Carpio calls for 'common agreement' on Scarborough shoal

Ina Reformina, ABS-CBN News

Posted at Jun 15 2018 03:48 PM

Filipino fishermen have a meal aboard a fishing boat overlooking Chinese fishing vessels at the disputed Scarborough Shoal, April 6, 2017. Erik De Castro, Reuters/File

MANILA - Acting Chief Justice Antonio Carpio has suggested that the Philippines, China, and Vietnam reach a “common agreement" over Scarborough Shoal, rich fishing grounds within the disputed South China Sea. 

Carpio, in an interview with CNN Philippines Wednesday, stressed that the Permanent Court of Arbitration has ruled that Scarborough Shoal is a common fishing ground (traditional fishing ground) for the three nations.

"The one thing that's lacking is there's no common agreement between these three nations," he said.

"They should sit down and discuss the rules of fishing within that shoal because we have to preserve the fish tax so there will be sustainable fishing. But the Chinese don't want to discuss that with us,” he added.

An advocate of Manila's rights in the disputed waters, Carpio lamented reports of bullying of Filipino fishermen by members of the Chinese Coast Guard.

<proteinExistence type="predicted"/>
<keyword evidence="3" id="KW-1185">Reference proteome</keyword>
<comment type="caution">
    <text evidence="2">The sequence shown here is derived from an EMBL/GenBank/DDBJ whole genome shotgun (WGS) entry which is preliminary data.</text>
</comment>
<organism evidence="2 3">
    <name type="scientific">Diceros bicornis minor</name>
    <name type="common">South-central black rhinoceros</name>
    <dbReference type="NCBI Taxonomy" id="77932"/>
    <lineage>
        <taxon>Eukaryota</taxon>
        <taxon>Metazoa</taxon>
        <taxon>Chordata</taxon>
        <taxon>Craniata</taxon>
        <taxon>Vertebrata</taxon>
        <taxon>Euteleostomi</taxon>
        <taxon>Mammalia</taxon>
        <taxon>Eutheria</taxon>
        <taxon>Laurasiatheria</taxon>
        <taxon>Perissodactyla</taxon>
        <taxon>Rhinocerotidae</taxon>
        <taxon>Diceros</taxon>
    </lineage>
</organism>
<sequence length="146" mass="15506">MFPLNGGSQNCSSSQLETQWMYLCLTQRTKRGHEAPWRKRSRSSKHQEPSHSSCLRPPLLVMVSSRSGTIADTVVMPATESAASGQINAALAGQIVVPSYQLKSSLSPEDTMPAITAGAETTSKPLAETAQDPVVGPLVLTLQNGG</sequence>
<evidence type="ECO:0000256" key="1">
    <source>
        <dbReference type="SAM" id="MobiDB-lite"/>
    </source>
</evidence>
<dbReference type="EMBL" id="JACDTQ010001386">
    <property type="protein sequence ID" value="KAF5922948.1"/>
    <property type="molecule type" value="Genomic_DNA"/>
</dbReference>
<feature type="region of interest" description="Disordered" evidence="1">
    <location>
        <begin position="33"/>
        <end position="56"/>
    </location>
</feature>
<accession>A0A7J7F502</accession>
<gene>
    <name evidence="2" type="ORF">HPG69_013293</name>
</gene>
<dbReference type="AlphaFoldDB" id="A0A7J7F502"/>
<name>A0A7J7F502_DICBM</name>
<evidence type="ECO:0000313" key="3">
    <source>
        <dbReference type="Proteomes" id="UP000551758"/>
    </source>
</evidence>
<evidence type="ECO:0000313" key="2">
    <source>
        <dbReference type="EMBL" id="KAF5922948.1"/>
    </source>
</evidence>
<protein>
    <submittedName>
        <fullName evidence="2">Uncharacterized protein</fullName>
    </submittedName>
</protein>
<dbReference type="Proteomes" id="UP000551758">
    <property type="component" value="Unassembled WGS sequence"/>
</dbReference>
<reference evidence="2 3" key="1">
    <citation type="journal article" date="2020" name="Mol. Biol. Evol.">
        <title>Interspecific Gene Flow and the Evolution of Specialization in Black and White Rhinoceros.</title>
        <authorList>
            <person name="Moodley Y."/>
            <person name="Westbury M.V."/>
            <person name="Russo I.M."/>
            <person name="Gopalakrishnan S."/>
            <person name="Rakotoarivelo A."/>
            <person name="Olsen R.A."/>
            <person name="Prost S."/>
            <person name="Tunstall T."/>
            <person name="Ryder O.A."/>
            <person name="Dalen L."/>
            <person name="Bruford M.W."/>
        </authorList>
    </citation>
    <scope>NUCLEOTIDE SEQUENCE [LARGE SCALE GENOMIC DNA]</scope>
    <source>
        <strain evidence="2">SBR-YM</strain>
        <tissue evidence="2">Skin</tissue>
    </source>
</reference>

"For me, it's harassment. It's even theft, because they're taking it against the will of Filipino fishermen. We should protest at the very least," he said.

Malacañang on Thursday made the assurance that the Philippines is not conceding its rights over Scarborough Shoal while Chinese Ambassador to the Philippines Zhao Jinhua said Beijing
would take action against Chinese coast guard personnel who took the catch of Filipino fishermen in the shoal.

In its case against China before the international tribunal, the Philippines raised the issue of the presence of Chinese government vessels in the shoal since 2012 and its interaction with local fishermen.

The tribunal found that “China has, through the operation of its official vessels at Scarborough Shoal from May 2012 onwards, unlawfully prevented Filipino fishermen from engaging in traditional fishing at Scarborough Shoal.”

In its 2016 ruling on the maritime dispute, the arbitration tribunal ruled on the issue of traditional fishing at the atoll but did not touch on the issue of sovereignty.

“Consistent with the limitations on its jurisdiction, the Tribunal has refrained from any decision or comment on sovereignty over Scarborough Shoal,” the ruling stated.